Precision sporting tools and works of art are one and the same at Pacific Sporting Arms

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JUST A PORTION of the impressive Pacific Sporting Arms showroom. WON PHOTO BY MIKE STEVENS
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BY MIKE STEVENS

AZUSA – In special cases, an individual doesn’t have to be familiar with the subject matter to be able to recognize and appreciate a level of quality leaps and bounds above the norm. This can be the case if it’s anything from a pocketknife to a sports car, but for shotguns, Pacific Sporting Arms (PSA) in Azusa is a spot brimming with elite products worthy of knocking the socks off of anyone – familiar with fine firearms or not – who walks through the door.

My father-in-law is one of those guys who could spend hours checking out the high-end long guns on hand at PSA despite having right around zero interest in shooting sports. All I could think of when I tagged along to a WON sales guy’s visit to the shop hidden in plain sight in a nondescript industrial area in Azusa, was how much he would dig it if for no other reason than because I sure was digging it.

As for the location, it’s kind of like places to eat in Paris: sure the restaurant with a view of the Eiffel Tower is packed, but the place you really want to eat at is the hole-in-the-wall down a narrow passageway in the Latin Quarter with a line at the door before it opens. That’s how it works at Pacific Sporting Arms. Due to its reputation, those who know, know.

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THE DETAILED WORK on the receivers and trigger guards found on many of the shotguns in Pacific Sporting Arms is immaculate. WON PHOTO BY MIKE STEVENS

We were greeted by PSA’s General Manager, Jordan Hirschi, who showed us around and brought us up to speed on the shop that’s been in business since 1999. According to Hirschi, PSA’s gun inventory is about 98 percent shotguns and “a few rifles.” You won’t see a handgun at PSA. This place has serious hunting and competitive shotgun shooting written all over it. Hirschi said they are still working through supply-chain issues and price increases, but it sounded like he was finally seeing the light at the end of the tunnel.

A sign on the showroom wall reads, “This place has nothing to do with need, but everything to do with want,” and I’d quickly realize that pretty much sums it up.

Hirschi tabbed Krieghoff, Perazzi and Beretta Premium as flagship brands at PSA and mentioned England-based Longthorne as one of the relatively newer brands to their impressive roster. A trophy awarded to PSA naming them “#1 USA Longthorne Dealer” shows they really hit the ground running after bringing in the “English shotguns with the world’s most progressive barrel technology.”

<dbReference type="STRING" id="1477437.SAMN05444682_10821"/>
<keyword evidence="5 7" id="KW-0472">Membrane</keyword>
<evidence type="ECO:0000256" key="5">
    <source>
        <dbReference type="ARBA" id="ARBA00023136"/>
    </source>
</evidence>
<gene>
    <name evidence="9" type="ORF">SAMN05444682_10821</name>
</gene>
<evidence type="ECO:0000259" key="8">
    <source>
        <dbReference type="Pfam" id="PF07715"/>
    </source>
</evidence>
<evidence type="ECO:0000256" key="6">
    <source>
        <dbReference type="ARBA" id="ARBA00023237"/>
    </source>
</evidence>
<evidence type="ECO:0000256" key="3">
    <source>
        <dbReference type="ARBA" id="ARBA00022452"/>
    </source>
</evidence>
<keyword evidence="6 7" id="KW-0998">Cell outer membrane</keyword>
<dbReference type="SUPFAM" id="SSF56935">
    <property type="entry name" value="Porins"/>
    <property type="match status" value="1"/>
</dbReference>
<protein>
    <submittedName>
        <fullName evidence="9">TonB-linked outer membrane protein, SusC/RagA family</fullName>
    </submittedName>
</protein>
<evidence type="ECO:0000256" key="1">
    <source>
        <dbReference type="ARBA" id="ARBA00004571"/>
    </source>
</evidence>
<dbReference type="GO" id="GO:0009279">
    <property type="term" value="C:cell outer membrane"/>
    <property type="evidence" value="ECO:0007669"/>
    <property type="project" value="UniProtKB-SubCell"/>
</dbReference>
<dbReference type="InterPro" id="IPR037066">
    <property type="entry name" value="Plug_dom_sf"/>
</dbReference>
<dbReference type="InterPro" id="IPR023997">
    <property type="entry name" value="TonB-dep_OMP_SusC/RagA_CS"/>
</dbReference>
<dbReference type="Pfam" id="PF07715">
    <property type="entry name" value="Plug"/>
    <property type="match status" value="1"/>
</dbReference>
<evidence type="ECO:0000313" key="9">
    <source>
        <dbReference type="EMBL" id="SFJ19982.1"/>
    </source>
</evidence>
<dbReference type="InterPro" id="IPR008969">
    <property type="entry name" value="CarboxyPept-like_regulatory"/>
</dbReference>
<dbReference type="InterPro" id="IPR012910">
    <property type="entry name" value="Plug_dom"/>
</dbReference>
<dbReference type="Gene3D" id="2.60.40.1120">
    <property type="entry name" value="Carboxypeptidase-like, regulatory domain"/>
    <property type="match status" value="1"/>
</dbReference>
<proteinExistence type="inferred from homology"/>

When Hirschi headed back to the office to chat with Landon Thomas of WON, I was free to roam the shop for a closer look at what Pacific Sporting Arms is all about. High-end brands including but not limited to Fabarm, Merkel, Gallo, Benelli, Kolar, Fausti, Grulla, Dickinson, Browning and Zeiss orbited the periphery of the store along with a cool collection of exotic game mounts. Classic rock playing in the background took the edge off of the fact I was exploring legitimate works of firearm art as someone who couldn’t imagine actually shooting these things, but I’ve also profiled PSA in the past and know that the popularity of pushing such products to their limits – both as a hunter and a competitive shooter – is out there.

THE DETAILED WORK on the receivers and trigger guards found on many of the shotguns in Pacific Sporting Arms is immaculate. WON PHOTO BY MIKE STEVENS

As I made my way through the showroom, I was constantly picking my jaw off the floor as I moved from one shotgun to the next, marveling over the ornate woodwork making up each barrel, and the fine details in the etched and engraved designs covering the receivers and trigger guards. I likened that to the modern version of metallic artwork you might find on an ancient Samurai sword. PSA also has a consignment gun display that looks every bit as classy (I saw a pair of shotguns priced higher than what childhood home went for, new, in 1988) as the rest of the store while also showcasing models accessible to blue-collar hunters. Top-shelf shooting apparel and accessories are also on hand at PSA.

High-end shotgun enthusiasts including top-level competitive shooters are very familiar with Pacific Sporting Arms, but any level of shooter owes it to themselves to pay PSA a visit if for no other reason than to see what’s out there and get those juices flowing.

There’s no way I’m not bringing my father-in-law, who ironically lives a stone’s throw from Pacific Sporting Arms (east) in Walled Lake, Michigan, for a visit. Once he pulls himself away from the vintage motorcycles (something he is familiar with) also on display at the Azusa PSA location, I have no doubt the guy whose taglines include “if you buy the best, you’ll never be disappointed” will be even more blown away than I was.

Pacific Sporting Arms (west) is located at 912 W. 10th St. Azusa, Ca., 91702. Visit them online at PacificSportingArms.com

 

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